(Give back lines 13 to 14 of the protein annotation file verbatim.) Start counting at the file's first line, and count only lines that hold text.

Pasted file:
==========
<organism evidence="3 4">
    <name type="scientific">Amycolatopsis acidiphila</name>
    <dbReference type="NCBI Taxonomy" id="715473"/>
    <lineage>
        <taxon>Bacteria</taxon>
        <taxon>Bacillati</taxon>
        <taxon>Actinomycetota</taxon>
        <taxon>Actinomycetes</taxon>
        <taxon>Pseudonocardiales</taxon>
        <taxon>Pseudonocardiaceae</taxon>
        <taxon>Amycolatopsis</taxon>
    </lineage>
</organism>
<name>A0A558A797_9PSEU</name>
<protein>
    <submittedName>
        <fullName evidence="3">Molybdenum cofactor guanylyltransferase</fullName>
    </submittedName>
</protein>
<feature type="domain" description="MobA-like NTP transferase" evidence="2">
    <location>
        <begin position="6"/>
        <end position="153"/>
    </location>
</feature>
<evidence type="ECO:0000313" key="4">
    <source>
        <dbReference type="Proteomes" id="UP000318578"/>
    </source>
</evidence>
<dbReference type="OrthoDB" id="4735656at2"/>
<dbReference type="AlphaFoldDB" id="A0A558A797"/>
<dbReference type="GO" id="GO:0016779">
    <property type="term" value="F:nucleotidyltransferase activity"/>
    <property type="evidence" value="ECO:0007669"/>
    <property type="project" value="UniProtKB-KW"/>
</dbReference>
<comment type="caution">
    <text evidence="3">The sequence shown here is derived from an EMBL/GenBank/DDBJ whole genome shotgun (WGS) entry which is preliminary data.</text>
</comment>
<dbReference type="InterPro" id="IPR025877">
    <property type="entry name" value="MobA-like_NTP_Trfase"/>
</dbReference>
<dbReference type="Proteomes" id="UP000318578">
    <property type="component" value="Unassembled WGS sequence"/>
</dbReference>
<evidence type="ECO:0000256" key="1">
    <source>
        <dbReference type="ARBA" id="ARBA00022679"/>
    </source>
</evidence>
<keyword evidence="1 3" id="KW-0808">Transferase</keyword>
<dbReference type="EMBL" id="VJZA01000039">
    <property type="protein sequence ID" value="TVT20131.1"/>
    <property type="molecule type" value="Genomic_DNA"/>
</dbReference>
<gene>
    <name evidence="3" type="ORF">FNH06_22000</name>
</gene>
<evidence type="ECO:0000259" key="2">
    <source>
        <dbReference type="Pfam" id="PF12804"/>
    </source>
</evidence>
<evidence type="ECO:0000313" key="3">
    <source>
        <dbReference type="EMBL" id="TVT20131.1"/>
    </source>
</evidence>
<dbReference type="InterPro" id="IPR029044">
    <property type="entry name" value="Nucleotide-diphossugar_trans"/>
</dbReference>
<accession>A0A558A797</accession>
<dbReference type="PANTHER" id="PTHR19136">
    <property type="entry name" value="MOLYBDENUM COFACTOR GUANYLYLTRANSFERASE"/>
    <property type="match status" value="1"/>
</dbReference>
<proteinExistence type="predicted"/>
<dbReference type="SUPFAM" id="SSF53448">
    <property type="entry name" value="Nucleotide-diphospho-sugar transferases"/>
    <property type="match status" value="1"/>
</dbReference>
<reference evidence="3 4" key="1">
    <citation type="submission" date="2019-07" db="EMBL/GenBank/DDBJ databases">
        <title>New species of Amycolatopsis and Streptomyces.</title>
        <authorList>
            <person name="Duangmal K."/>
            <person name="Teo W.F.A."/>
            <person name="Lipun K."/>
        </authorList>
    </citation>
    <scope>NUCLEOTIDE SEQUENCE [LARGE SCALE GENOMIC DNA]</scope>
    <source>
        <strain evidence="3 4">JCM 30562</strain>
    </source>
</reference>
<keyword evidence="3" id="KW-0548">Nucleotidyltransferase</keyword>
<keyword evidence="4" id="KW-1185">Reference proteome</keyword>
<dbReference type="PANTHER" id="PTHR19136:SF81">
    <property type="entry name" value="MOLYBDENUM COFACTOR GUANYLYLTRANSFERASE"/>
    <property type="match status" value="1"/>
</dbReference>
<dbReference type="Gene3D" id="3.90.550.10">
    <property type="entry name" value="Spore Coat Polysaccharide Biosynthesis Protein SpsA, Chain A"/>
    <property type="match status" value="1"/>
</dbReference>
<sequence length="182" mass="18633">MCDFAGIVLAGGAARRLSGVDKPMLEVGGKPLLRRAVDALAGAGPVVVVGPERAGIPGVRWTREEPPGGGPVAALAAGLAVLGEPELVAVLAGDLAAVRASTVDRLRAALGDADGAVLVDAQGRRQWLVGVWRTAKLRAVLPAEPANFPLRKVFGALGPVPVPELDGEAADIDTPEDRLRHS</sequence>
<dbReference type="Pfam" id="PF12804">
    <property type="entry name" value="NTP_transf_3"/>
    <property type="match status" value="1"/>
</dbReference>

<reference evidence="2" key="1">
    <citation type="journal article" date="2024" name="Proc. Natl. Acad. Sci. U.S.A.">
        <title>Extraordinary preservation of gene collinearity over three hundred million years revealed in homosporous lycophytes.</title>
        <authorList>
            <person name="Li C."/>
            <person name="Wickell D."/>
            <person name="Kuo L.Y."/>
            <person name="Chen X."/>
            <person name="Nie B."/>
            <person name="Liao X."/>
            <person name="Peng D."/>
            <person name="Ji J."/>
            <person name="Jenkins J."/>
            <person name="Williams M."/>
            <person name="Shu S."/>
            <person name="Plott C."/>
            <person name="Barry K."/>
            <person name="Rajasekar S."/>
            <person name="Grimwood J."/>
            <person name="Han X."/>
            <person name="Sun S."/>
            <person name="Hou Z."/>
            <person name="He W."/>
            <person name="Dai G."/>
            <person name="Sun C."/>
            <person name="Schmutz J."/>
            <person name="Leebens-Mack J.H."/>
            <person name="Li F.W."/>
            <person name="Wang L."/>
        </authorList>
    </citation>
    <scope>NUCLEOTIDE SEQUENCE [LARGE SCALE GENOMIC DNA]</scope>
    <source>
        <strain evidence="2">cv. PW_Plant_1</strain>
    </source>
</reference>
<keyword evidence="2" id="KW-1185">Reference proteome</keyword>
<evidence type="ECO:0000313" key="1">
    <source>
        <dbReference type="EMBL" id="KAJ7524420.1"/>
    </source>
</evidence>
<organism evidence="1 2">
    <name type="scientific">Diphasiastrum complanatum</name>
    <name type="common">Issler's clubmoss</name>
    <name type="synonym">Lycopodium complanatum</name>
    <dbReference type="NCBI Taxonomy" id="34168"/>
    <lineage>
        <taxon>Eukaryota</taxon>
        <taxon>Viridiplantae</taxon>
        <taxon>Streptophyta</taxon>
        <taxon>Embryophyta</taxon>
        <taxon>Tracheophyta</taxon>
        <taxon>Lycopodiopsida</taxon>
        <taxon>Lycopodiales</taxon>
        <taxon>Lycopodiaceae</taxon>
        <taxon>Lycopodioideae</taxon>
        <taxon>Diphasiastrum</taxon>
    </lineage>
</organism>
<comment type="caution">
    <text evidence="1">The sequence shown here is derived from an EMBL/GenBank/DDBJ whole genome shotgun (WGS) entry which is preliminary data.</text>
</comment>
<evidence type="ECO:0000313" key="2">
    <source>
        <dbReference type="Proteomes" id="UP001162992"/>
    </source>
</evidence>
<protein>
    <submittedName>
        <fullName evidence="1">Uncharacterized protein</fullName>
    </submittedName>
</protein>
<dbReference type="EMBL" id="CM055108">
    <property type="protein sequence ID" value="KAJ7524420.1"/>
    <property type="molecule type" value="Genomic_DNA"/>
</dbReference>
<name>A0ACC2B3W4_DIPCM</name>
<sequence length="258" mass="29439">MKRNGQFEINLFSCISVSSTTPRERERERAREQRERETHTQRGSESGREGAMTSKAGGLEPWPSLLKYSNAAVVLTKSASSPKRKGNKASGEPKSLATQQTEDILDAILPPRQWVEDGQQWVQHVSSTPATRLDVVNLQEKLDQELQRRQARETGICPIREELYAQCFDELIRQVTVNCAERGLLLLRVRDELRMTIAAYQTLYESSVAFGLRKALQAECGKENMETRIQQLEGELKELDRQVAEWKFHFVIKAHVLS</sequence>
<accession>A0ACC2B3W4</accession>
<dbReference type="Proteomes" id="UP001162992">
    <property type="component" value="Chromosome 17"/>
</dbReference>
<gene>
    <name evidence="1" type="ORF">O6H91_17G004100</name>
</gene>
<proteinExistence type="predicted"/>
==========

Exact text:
</organism>
<name>A0A558A797_9PSEU</name>